East Millstone Junction, NJ Three Train Collision, Dec 1910



Millstone Junction, N.J. -- Three are dead as the result of the wrecking of two freight trains and the "owl" about half mile west of Millstone Junction shortly after 2 o'clock this morning. The four tracks of Pennsylvania Railroad were tied up for hours.
The dead:
JOHN LOEWENBERG, of Jersey City, engineer of the coal train.
FRANK KNOX, of Elizabeth, a fireman.
D. MONOGHAN, flagman of a freight train.
The accident was caused by the placing of wrong signals or by the neglect of the flagman of the freight train to properly guard his train when it came to a standstill, or perhaps both. Coroner John V. Hubbard and Prosecutor Theodore B.Booraom are making a thorough investigation of the wreck.
An east bound freight train stopped near Millstone Junction about two o'clock this morning to drill some cars to a siding. When such a stop is made it is the duty of the flagman to go back with a danger signal to prevent any cars from coming from the rear. MONOGHAN was the flagman of this freight train and it is claimed that he did not leave the caboose.
A heavily laden coal train came up bearing down on the same track, also east bound. The engineer, JOHN LOEWENBERG, saw the lights of the caboose too late to stop his heavy train and his engine crashed into the caboose with terrific force.
His fireman FRANK WINES, of Jersey City, was in the act of going back upon the tender at the time. The force of the collision threw him into the air and he landed in a water tank of the tender and it broke the force of the fall and saved his life. He emerged from the wreck with scarcely a scratch.
The collision caused the coal train to buckle and one of the cars was thrown over the westbound freight tracks and protruded over the west bound passenger track.
Just at the time the late "owl" was thundering along. This is the new owl, the one which leaves the Pennsylvania Station in New York at 1 o'clock and is due in this city at 2:09 a.m.
A part of the wrecked car struck FRANK KNOX, of 536 Greir Avenue, Elizabeth, the fireman of the "owl" killing him instantly. The "owl" train was sideswiped. The engine was thrown from the track but did not topple over. A mail car, the two Pullman coaches, Mountville and Hummell and a day coach followed suit.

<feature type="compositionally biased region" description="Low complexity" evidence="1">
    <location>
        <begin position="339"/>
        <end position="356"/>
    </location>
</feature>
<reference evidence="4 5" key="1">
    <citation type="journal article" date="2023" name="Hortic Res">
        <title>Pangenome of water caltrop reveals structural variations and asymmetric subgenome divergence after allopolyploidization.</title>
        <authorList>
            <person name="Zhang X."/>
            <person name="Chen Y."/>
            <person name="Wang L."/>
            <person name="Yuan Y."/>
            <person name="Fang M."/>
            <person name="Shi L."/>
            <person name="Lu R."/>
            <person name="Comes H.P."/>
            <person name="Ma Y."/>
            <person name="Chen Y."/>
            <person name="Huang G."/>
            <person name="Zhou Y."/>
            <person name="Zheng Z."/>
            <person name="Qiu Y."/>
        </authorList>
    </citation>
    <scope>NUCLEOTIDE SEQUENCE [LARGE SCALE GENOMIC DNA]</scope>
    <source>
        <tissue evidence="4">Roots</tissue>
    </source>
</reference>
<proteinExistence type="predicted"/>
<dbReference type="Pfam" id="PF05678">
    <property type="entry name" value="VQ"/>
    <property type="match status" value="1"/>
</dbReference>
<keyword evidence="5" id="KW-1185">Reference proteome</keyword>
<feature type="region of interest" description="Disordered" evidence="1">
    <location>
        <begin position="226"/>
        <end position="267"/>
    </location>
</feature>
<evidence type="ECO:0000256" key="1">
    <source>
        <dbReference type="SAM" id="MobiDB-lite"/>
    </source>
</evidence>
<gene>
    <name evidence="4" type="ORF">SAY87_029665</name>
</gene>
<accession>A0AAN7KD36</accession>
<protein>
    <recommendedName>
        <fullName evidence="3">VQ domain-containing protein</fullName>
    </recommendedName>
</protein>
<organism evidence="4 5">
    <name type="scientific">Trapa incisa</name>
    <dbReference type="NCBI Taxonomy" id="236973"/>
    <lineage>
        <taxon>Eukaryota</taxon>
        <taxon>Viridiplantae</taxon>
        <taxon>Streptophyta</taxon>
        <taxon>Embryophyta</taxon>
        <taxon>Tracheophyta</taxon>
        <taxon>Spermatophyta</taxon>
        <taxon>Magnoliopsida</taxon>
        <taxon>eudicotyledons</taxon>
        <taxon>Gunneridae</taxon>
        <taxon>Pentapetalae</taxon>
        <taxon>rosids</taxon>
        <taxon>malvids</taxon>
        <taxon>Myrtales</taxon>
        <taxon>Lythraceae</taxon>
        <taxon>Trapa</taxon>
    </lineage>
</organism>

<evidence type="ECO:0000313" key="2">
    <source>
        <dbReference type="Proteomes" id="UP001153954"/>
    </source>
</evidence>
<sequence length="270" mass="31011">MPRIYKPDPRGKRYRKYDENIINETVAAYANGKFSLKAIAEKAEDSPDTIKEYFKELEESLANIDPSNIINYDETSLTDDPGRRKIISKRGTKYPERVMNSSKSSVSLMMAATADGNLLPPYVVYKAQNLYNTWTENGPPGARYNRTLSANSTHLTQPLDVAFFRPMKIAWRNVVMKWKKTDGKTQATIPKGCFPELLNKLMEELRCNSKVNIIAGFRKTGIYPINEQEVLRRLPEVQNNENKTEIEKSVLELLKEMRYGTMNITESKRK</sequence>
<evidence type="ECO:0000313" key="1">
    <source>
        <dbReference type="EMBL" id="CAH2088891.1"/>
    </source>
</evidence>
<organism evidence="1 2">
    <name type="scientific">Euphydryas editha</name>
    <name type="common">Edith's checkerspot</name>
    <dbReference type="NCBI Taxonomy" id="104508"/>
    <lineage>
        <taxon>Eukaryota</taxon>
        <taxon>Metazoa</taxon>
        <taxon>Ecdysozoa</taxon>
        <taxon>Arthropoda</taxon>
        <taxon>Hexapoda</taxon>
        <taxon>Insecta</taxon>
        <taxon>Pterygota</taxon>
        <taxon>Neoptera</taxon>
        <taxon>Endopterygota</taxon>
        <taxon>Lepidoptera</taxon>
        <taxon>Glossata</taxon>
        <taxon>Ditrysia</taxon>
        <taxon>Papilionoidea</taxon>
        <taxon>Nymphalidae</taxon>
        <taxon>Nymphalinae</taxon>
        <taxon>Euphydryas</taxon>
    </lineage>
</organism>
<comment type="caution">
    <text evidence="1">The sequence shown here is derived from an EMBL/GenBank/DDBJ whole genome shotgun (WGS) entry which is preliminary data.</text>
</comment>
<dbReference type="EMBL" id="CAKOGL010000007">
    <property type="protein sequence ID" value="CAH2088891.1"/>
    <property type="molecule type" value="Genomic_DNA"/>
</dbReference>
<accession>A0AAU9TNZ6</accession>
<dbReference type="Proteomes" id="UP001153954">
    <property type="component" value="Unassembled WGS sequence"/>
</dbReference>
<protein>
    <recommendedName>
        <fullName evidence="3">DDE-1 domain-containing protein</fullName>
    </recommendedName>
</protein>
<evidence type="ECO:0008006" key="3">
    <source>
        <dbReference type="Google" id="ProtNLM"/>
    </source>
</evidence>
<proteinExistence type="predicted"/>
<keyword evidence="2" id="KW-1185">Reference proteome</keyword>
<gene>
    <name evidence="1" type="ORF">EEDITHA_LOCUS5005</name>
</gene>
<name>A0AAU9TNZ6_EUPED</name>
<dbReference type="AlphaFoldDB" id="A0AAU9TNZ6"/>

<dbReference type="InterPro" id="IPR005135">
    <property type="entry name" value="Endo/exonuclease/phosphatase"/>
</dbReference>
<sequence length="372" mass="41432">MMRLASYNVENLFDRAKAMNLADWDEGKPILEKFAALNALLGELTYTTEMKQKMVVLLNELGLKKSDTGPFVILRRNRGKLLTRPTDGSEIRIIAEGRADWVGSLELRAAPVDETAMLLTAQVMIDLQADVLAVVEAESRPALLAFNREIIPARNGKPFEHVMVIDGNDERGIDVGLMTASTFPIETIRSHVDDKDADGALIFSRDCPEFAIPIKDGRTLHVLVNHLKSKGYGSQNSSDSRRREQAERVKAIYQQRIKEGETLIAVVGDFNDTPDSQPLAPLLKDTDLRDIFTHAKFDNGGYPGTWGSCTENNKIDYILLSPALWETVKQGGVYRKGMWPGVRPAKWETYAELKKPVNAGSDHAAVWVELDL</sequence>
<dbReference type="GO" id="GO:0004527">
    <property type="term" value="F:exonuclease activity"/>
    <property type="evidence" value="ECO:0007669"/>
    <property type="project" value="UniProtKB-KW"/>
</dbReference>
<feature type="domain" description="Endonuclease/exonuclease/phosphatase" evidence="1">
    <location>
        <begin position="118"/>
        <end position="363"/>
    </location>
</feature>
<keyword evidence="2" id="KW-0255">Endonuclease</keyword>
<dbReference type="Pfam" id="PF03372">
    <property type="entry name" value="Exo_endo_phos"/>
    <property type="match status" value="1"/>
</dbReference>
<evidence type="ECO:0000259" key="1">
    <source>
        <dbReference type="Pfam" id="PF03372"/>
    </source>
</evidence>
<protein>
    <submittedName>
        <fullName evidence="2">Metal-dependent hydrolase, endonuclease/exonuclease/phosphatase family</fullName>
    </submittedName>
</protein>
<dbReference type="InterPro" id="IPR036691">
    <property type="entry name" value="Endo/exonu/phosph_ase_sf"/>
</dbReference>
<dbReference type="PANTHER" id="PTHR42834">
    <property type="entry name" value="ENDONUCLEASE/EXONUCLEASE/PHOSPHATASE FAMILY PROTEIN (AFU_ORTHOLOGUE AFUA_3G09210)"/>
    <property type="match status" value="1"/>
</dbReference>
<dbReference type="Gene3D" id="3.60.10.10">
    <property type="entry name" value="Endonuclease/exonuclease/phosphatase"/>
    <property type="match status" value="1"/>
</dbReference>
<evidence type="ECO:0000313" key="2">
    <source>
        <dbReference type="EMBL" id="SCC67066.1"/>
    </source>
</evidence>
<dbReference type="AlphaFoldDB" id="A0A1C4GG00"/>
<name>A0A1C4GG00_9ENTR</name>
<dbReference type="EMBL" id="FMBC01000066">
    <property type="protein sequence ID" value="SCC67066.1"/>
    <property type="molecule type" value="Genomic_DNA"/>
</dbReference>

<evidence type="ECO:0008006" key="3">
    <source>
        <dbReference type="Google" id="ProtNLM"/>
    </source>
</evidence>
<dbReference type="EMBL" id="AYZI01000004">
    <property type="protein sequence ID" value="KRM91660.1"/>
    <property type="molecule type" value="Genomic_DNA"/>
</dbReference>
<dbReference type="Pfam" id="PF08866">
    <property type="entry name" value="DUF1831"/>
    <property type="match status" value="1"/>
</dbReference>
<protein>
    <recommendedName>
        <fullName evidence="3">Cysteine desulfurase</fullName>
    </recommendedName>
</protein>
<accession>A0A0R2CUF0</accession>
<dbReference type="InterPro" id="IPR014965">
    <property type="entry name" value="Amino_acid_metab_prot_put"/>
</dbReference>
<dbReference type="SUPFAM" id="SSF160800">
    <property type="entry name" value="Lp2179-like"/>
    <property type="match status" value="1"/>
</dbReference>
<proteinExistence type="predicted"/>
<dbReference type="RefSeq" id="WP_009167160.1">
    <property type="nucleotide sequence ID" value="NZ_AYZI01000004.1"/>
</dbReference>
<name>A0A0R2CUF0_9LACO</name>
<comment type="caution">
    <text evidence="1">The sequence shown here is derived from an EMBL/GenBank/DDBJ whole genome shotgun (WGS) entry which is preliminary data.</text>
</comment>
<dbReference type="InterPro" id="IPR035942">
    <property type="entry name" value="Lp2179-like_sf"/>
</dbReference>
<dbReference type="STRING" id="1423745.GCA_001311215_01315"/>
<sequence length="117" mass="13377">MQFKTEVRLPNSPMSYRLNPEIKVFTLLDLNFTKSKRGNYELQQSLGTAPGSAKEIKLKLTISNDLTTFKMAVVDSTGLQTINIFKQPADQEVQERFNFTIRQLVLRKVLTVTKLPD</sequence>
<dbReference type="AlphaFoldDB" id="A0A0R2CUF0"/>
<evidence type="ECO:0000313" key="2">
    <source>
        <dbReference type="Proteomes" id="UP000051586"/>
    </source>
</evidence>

The passenger engine ran nearly ten feet from the track and headed for the front yard of Michael Rod, a track walker. It stopped before it got as far as h is two-story frame building.
The protruding part of the coal car crashed through glass on the side of the passenger train. It was a sudden awakening for most of the passengers on the "owl" were asleep.
The big steel coaches stood the shock well. While the passengers were considerably shaken-up no one was severely injured.
MRS. DORA RUPERIOSS, of South Third Street, Philadelphia, suffered from shock. She was the only passenger taken to Wells Memorial Hospital. She is anticipating an interesting happening and it was feared that the shock would have disastrous effect, but she is resting nicely.
The accident occurred directly beneath one of the overhead signal bridges. The bridge was demolished and the signal system put out of commission.
At Mike Rod's house live a number of Italian track laborers. They jumped out of bed and made up a small wrecking crew in a jiffy.
Word was sent to this city for help. A special train was made up at Trenton and sent out for the passengers of the "owl" and they were soon on their way, all but one young man, a railroader who stayed to watch results.
Thhis fellow was asleep in a Pullman. He said afterward that he didn't hear any crash and didn't know that there had been a wreck until the porter came in the car and awakened him with the information that the train would no no further. He was walking about this morning with a Pullman blanket wrapped around him trying to keep warm.
The passengers taken care of, the wrecking crews which had been summoned tackled the job of clearing the debris. The wrecked box cars were toppled over the high embankment and burned. The engine of the coal train was stripped, broken up and thrown down the embankment. Scattered coal was gathered up and the coal cars still on wheels hauled out of the way.
The passenger coaches were put on the track as rapidly as possible and hauled away.